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December 14, 1963


JAMA. 1963;186(11):1014. doi:10.1001/jama.1963.03710110066013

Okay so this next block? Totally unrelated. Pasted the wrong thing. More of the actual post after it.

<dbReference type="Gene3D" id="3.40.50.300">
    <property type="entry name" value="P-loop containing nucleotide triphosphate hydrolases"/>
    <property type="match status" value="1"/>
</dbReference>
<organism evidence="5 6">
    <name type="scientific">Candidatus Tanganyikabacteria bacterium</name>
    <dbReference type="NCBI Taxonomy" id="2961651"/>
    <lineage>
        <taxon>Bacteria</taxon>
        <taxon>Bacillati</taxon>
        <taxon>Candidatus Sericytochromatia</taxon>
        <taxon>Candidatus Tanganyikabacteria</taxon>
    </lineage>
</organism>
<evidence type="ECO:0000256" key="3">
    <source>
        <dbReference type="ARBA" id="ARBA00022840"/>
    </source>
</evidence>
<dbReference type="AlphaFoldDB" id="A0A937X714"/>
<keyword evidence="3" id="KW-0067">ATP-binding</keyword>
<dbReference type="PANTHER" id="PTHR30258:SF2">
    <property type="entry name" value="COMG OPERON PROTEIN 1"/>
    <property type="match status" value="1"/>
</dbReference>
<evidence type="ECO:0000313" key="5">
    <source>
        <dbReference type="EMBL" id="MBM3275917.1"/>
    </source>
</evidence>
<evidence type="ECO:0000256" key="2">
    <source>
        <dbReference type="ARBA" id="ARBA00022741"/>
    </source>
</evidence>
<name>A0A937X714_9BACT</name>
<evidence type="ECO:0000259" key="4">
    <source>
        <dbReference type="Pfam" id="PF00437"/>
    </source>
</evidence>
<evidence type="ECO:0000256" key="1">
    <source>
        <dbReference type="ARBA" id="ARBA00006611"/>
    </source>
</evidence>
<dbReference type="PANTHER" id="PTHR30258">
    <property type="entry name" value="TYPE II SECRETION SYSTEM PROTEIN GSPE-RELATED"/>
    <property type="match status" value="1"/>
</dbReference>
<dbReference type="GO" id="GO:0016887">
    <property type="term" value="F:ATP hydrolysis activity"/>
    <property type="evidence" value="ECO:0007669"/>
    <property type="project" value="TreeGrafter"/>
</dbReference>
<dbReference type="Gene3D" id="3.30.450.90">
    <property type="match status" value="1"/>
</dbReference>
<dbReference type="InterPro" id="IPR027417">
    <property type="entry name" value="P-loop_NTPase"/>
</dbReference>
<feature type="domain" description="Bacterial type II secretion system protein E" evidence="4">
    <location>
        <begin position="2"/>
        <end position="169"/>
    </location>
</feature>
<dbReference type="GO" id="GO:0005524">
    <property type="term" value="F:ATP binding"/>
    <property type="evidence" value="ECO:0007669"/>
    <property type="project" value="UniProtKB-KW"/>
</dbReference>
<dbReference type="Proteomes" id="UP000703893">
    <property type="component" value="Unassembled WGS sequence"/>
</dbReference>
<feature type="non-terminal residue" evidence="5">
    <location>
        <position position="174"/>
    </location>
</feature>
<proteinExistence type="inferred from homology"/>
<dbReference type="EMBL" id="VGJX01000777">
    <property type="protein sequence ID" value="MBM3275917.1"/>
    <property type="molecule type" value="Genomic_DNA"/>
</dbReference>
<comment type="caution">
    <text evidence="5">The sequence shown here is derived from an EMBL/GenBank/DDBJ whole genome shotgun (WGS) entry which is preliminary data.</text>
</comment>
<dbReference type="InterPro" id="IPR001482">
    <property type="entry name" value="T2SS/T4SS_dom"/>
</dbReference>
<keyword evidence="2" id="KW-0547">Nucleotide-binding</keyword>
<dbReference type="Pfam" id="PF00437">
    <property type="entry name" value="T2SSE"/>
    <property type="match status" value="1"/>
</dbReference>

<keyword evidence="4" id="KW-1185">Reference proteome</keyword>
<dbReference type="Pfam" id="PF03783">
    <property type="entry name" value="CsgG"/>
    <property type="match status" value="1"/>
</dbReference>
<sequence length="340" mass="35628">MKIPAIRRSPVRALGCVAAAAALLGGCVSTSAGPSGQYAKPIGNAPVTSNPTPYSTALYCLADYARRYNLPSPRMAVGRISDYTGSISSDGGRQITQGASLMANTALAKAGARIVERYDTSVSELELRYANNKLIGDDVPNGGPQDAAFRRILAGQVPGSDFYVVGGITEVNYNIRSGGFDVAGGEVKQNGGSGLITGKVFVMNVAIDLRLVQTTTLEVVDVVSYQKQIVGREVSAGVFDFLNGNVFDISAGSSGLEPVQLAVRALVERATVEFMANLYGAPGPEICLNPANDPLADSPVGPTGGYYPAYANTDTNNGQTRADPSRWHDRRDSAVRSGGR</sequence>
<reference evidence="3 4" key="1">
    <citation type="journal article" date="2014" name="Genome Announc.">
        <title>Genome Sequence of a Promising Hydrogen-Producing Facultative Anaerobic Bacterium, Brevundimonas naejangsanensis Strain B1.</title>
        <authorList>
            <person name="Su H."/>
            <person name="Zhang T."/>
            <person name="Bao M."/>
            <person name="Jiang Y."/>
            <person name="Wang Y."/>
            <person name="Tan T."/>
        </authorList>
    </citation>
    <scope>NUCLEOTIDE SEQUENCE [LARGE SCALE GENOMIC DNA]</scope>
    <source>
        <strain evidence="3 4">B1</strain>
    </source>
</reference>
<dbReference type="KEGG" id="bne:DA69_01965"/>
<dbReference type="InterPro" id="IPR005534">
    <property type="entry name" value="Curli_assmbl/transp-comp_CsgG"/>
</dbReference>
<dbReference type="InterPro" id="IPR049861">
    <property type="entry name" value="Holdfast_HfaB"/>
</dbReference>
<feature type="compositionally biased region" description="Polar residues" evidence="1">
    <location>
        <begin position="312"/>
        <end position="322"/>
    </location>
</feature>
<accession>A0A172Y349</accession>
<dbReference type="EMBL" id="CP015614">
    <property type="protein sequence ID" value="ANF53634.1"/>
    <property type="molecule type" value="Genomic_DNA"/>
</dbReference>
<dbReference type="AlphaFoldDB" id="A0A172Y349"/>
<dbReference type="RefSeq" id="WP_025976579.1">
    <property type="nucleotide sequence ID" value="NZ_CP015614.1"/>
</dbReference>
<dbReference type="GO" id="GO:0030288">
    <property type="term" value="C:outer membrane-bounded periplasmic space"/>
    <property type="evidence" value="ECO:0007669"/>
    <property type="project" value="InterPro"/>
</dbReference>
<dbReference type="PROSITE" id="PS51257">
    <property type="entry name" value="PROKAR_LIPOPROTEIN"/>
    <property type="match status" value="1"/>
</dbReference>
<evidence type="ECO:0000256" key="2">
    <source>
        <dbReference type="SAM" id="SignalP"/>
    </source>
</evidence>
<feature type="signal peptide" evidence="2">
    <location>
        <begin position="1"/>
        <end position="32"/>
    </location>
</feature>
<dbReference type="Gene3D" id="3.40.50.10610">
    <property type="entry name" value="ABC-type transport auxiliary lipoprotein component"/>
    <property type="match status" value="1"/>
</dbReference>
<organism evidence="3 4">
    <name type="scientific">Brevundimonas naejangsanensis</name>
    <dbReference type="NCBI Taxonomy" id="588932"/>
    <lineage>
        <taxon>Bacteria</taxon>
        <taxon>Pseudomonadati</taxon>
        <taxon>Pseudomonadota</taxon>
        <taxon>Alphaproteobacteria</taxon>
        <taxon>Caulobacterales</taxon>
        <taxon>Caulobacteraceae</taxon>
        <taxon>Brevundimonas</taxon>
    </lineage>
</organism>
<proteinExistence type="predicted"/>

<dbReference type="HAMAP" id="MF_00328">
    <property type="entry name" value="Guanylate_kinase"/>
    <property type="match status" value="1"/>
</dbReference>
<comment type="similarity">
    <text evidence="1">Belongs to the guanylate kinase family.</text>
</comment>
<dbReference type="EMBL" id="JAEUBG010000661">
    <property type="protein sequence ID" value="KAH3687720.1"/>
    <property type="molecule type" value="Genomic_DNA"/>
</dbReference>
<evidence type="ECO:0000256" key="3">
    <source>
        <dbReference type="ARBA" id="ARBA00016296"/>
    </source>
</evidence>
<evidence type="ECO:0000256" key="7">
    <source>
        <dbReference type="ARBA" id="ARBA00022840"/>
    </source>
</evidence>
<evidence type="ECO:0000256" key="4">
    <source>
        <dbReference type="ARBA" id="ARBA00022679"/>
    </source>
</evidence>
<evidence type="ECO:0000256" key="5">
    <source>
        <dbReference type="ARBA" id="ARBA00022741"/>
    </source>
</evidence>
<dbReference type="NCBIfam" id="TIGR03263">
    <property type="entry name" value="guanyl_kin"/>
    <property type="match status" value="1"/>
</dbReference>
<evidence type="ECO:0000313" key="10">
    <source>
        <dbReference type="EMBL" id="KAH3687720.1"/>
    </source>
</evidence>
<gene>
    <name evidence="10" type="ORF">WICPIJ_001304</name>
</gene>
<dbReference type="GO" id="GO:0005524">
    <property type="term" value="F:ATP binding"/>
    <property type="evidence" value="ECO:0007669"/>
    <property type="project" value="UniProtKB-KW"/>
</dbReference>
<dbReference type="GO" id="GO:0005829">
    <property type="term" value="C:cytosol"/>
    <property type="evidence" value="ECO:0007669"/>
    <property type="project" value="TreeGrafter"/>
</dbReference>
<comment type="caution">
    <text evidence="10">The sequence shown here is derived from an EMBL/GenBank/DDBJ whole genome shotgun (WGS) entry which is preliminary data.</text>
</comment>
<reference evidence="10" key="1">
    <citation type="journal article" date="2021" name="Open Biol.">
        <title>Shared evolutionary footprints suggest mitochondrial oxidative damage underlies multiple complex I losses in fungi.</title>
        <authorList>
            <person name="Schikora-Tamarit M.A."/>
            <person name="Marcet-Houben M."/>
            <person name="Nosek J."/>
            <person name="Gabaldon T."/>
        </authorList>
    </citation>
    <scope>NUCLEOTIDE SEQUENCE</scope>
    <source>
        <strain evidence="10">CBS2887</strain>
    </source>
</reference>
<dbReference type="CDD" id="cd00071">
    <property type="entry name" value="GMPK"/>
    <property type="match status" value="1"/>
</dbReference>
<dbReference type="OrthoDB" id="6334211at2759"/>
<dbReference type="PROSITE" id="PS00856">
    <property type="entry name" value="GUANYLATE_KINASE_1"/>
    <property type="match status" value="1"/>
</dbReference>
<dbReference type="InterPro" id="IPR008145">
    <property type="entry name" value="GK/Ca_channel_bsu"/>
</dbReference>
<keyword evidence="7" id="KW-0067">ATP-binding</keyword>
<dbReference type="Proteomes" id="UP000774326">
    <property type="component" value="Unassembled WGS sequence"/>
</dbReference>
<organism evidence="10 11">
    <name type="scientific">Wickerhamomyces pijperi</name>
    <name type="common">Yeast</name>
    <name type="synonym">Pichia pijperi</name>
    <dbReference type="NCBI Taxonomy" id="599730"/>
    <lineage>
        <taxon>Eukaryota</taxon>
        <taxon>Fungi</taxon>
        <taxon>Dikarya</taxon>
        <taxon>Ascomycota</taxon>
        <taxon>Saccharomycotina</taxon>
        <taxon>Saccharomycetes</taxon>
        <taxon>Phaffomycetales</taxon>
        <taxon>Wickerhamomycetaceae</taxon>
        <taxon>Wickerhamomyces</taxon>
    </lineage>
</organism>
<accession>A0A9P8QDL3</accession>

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Syndromes which closely simulate disseminated lupus erythematosus and rheumatoid arthritis have been observed repeatedly in a minority of hypertensive patients treated with hydralazine hydrochloride. These interesting drug reactions usually occur after the blood pressure has returned to normal levels. It is not known whether the syndromes are induced de novo by the drug, or whether pre-existing latent forms of these diseases are "uncovered" by administration of hydralazine. With cessation of therapy, the manifestations disappear, but antinuclear globulins may persist in the plasma for periods known to be as long as 5 years. In this issue of The Journal (p 1020), Perry reports that, among 24 patients with malignant hypertension in whom the lupus erythematosus or rheumatoid arthritis reaction developed while being treated with hydralazine, carcinoma occurred in four, three of whom were less than 50 years of age. This apparently high incidence was all the more interesting because it was

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